By Angela Dorsey
If the pandemic has taught us anything, it’s to stop and evaluate our lives, get clarity on what’s essential, and turn our focus to what matters. Your financial security matters. And your mistakes have far-reaching consequences for your family, yourself, and your future. It’s crucial to get your mental game together and stop making these mistakes.
Having A Budget
Between working and helping your children learn virtually, your days are even busier than they were pre-pandemic. Still, the first step in securing your financial future is to evaluate where you stand and set up a budget.
How much debt do you have? Are you afraid to open up your Visa statement? Then you probably have too much debt, and budgeting can help. Plan out your monthly payments, pay off your highest-interest debt first, and then tackle the next.
Do you have an emergency fund? An emergency fund should typically be between 6-12 months of your salary for unforeseen healthcare bills, car repairs, or a broken pipe…if you don’t have one, start now! With so much uncertainty, an emergency fund should be at the top of your budgeting to-do list.
Are you investing enough? According to an S&P 500 Global survey, only 26% of American women invest in the stock market. (1) Only 26%. Let’s think about that number for a moment because it is so astounding. You can’t time the market, no matter what any guru or financial shaman tells you. But it does help if you have time on your side. Yes, the ups and downs of the market can make you queasy, so it’s necessary to gauge your risk tolerance first and then decide which types of investments are the right ones for you. But an allocation of stocks can be a part of a healthy investment plan, which takes inflation into account. Start now, set aside dollars in your budget for investing, and make it a priority; otherwise, you are missing out on stock appreciation and compounding.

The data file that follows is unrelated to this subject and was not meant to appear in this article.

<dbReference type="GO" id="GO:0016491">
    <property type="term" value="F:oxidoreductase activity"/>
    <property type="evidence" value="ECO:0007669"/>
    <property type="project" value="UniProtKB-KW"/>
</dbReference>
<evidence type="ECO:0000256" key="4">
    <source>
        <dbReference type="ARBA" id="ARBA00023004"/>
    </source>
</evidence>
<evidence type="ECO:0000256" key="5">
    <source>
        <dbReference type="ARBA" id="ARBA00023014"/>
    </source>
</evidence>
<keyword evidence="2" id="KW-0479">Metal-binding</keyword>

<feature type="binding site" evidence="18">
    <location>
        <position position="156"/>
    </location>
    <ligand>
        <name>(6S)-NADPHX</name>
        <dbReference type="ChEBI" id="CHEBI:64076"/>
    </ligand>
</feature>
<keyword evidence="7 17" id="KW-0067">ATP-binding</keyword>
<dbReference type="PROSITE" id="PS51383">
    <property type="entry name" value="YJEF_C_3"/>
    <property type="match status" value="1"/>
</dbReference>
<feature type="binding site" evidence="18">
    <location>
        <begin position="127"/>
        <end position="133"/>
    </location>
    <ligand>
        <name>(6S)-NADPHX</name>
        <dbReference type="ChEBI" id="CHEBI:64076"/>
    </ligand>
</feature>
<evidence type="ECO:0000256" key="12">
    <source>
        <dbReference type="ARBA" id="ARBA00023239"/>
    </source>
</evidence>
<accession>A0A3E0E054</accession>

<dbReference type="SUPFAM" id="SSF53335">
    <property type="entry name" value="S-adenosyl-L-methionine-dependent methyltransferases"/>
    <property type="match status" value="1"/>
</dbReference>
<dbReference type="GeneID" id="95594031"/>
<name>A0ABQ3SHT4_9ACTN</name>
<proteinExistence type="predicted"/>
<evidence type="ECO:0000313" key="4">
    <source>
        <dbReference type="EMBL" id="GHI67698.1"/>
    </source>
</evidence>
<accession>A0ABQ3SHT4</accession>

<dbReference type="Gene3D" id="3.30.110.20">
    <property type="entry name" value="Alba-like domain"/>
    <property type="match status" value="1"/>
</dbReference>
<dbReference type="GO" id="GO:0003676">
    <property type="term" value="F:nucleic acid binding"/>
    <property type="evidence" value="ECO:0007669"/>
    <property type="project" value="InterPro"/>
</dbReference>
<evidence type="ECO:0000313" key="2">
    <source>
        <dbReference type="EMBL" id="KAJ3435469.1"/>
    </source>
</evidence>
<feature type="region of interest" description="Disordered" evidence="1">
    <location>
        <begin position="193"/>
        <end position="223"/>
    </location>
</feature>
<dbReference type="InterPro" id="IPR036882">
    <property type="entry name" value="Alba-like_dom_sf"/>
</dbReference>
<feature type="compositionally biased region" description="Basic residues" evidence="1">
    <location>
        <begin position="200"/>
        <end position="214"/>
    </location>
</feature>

If retirement is not on your radar, then it should be. We are all going to retire, and as women, the odds and actuary tables tell us that we will outlive our spouse and have the entire financial burden of retirement on our shoulders. Max out your IRA and 401(k) contributions every year if you can, and if you can’t, incrementally increase your contribution every year. The 2020 maximum annual contribution to an IRA is $6,000 and $7,000 for those over age 50. For a company plan, the maximum yearly contribution is $19,500 and $26,000 for those over 50. (2)
Find A Trusted Advisor
You need someone in your corner. Someone who can help you change your financial life trajectory, help you create financial goals and aspirations, and keep you accountable. As professional women with or without families, we have a lot on our plates, but financial soundness should be a priority because having a plan is empowering. Being burdened with debt or lack of a retirement fund can cause undue stress and anxiety. But you can do something about it now. I would love to work with you on designing a financial plan that can help you work towards paying off your debt, start saving and start yourself on the path to financial independence. Call me at (310) 370-7776 or schedule a free introductory 30-minute phone call today!
Angela Dorsey is the founder and fiduciary wealth manager at Dorsey Wealth Management, a fee-only financial planning firm helping successful women and couples prepare for retirement. Angela earned a BS in computer science from Loyola Marymount University, an MBA from UCLA Anderson School of Management, and spent 20 years as a Senior Compensation Specialist in large corporations before becoming a Certified Financial Planner™ (CFP®) and a Registered Investment Advisor (RIA). That background gave her the tools to couple with her passion for empowering women to make the best financial decisions possible. Angela lives in Torrance, California, with her husband and two children. She enjoys spending time at the beach or surrounded by nature. To learn more about Angela, connect with her on LinkedIn.